Intensive course on Svalbard: Rift Basin Reservoirs - From Outcrop to Model - by Johannes Wiest

I am a first year PhD candidate in geodynamics at the University of Bergen. My project evaluates the concept of metamorphic core complexes for the Devonian collapse of the Caledonian Orogen in SW Norway. In metamorphic core complexes, deep crustal rocks (the so-called “metamorphic core”) are being exhumed below extensional shear zones and exhibit a close interaction between deep and shallow crustal processes. Furthermore, such structures can significantly influence subsequent tectonic phases like the Mesozoic North Sea rift in case of SW Norway.

The one month intensive course “Rift Basin Reservoirs - From Outcrop to Model” at the University Centre in Svalbard (UNIS) is highly relevant for my doctoral education as it teaches extensional tectonics, the interplay between tectonics and sedimentation during basin formation and the role of tectonic reactivation. In September 2017 the course comprised lectures at UNIS in Longyearbyen as well as 8 days of field trip in the Billefjorden Trough, a Carboniferous half-graben basin which formed on reactivated Devonian structures. We worked in the area around Pyramiden, an abandoned Russian mining town below the eponymous mountain (Fig. 1). 

Figure 1: The abandoned Russian coal mine on the mountain Pyramiden. The mountain consists of Carboniferous rift basin sediments (white, light red and black colors) which are separated by the basin-bounding fault from Devonian basement on the left side (dark red). Photo: Johannes Wiest.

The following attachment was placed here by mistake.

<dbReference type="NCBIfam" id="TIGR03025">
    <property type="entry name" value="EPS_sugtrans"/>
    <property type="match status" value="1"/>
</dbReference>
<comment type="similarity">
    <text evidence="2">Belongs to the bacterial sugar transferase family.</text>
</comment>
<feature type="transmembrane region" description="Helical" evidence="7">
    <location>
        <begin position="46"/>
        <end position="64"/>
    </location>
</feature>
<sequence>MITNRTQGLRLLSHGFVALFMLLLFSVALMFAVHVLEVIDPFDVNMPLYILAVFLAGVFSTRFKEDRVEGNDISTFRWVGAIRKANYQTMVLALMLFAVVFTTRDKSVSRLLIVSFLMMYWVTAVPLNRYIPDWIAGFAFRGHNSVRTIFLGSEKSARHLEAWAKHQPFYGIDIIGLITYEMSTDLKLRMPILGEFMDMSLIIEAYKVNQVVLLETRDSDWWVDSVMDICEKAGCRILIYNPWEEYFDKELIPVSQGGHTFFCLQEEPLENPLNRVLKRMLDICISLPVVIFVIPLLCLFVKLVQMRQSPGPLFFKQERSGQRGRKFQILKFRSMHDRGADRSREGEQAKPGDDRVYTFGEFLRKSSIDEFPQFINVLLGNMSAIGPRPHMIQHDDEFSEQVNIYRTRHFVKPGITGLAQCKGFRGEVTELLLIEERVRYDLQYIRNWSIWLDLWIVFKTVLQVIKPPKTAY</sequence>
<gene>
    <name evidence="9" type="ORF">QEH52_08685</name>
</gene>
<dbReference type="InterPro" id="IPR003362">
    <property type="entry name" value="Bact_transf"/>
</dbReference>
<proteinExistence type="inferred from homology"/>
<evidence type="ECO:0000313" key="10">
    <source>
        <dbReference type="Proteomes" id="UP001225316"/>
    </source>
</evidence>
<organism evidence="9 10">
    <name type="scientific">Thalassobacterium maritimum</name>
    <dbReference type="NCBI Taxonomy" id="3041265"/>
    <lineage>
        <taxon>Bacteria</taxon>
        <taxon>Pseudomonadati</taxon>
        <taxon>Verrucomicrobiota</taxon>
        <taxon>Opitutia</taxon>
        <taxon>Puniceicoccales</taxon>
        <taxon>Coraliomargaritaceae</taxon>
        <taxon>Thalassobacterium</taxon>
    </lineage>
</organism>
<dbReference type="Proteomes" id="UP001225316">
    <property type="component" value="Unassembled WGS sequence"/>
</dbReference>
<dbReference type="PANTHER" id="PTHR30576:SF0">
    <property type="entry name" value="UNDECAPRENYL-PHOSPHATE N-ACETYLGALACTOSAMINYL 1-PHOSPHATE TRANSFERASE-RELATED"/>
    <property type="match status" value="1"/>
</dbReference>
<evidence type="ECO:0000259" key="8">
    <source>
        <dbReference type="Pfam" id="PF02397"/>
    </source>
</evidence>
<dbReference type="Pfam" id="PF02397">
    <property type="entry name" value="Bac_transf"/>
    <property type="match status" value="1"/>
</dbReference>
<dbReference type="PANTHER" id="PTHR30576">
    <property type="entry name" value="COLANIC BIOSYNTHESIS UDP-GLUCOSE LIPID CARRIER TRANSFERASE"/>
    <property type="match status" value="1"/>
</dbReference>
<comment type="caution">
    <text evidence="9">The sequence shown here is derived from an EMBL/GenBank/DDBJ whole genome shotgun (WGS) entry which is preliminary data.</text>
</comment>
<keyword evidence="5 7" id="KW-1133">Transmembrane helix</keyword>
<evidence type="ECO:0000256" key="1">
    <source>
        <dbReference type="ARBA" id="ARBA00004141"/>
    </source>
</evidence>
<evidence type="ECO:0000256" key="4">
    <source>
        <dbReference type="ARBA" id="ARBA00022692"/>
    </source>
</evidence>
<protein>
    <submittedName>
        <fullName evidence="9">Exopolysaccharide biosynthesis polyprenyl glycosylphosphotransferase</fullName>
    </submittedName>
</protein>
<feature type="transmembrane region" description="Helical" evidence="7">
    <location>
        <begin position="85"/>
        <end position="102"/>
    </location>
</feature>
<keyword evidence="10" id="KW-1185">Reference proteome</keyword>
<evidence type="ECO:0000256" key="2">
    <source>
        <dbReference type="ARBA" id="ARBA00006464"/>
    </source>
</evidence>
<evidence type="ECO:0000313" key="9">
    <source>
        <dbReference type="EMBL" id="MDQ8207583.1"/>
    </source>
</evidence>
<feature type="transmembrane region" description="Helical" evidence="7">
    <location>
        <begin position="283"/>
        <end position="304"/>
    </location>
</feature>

After an introduction to the field area, the PhD and Master students were separated into smaller groups to conduct a small “research project”. In beautiful weather and a spectacular arctic landscape, my group was mapping the basin-bounding fault to constrain the role of tectonic inversion (Fig. 2).

Figure 2: Field mapping in stunning arctic landscape. Photo: Johannes Wiest.

I have learned a lot from fieldwork as well as lectures and this newly gained knowledge will directly benefit my own research. It was a great experience to get to know the arctic geology of Svalbard and meet researchers and students from national as well as international institutions. I am very grateful to DEEP for making this experience possible.

By PhD candidate, Johannes Wiest, Department of Earth Science, University of Bergen
Published Oct. 31, 2017 10:59 AM - Last modified Feb. 5, 2018 1:32 PM